The computing system can include clients and servers. A client and server are generally remote from each other and typically interact through a communication network. The relationship of client and server arises by virtue of computer programs running on the respective computers and having a client-server relationship to each other. In some implementations, a server transmits data (e.g., an HTML page) to a client device (e.g., for purposes of displaying data to and receiving user input from a user interacting with the client device). Data generated at the client device (e.g., a result of the user interaction) can be received from the client device at the server.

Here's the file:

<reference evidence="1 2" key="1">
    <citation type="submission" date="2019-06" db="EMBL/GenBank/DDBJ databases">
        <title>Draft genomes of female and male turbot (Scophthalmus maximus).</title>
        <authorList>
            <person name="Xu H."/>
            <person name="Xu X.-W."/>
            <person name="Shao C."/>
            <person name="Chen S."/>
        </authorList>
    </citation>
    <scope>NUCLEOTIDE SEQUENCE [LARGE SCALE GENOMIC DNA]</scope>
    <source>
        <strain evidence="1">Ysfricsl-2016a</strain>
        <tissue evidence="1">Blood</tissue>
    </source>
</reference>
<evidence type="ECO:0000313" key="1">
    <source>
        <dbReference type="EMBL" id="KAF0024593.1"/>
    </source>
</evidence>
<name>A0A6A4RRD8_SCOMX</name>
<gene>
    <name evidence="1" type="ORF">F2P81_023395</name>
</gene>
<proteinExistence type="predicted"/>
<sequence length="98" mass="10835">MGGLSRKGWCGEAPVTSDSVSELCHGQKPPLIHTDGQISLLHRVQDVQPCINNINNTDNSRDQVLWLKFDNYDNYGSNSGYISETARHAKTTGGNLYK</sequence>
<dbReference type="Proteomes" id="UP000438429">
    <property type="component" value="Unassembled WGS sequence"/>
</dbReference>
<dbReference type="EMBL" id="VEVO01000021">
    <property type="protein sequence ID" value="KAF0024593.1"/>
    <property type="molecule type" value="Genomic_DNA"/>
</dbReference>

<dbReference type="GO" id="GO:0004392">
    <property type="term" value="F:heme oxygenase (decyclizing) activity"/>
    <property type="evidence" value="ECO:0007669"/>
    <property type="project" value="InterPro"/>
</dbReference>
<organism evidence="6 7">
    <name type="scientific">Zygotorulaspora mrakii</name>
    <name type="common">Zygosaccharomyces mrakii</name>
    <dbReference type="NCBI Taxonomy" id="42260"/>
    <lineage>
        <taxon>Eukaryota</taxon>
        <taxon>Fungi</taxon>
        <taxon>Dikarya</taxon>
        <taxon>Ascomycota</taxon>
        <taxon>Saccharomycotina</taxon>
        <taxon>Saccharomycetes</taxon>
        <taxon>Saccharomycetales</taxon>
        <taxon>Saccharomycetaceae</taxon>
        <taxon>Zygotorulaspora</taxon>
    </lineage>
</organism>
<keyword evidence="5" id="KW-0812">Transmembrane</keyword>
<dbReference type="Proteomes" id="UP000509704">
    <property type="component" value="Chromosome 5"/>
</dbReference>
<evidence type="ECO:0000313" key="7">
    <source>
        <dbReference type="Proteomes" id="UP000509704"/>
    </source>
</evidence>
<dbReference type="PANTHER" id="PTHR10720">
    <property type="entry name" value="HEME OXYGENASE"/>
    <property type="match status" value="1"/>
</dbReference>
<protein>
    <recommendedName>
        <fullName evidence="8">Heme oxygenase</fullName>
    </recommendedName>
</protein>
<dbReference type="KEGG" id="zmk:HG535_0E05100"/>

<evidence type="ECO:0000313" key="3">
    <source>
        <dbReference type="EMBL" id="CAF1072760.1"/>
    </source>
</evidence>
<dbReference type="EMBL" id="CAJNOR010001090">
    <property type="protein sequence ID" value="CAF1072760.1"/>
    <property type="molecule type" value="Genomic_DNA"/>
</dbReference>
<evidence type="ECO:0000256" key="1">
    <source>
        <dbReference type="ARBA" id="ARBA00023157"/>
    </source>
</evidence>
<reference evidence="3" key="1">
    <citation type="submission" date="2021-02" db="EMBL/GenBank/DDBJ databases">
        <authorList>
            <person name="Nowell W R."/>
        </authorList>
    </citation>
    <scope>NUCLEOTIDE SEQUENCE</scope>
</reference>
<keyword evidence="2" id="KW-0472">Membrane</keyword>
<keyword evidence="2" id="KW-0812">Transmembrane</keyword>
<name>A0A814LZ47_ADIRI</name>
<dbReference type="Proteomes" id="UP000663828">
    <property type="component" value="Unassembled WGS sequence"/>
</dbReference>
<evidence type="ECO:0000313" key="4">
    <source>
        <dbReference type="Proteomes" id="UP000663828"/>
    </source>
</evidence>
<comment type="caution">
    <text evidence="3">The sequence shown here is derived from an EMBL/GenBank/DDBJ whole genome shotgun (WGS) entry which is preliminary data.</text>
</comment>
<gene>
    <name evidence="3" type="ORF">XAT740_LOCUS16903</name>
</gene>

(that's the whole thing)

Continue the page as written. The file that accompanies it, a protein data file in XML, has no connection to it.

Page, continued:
In some illustrative implementations, the features disclosed herein may be implemented on a smart television module (or connected television module, hybrid television module, etc.), which may include a processing circuit configured to integrate internet connectivity with more traditional television programming sources (e.g., received via cable, satellite, over-the-air, or other signals). The smart television module may be physically incorporated into a television set or may include a separate device such as a set-top box, Blu-ray or other digital media player, game console, hotel television system, and other companion device. A smart television module may be configured to allow viewers to search and find videos, movies, photos and other content on the web, on a local cable television channel, on a satellite television channel, or stored on a local hard drive. A set-top box (“STB”) or set-top unit (“STU”) may include an information appliance device that may contain a tuner and connect to a television set and an external source of signal, turning the signal into content which is then displayed on the television screen or other display device. A smart television module may be configured to provide a home screen or top level screen including icons for a plurality of different applications, such as a web browser and a plurality of streaming media services, a connected cable or satellite media source, other web “channels”, etc. The smart television module may further be configured to provide an electronic programming guide to the user. A companion application to the smart television module may be operable on a mobile computing device to provide additional information about available programs to a user, to allow the user to control the smart television module, etc. In alternate implementations, the features may be implemented on a laptop computer or other personal computer, a smartphone, other mobile phone, handheld computer, a tablet PC, or other computing device.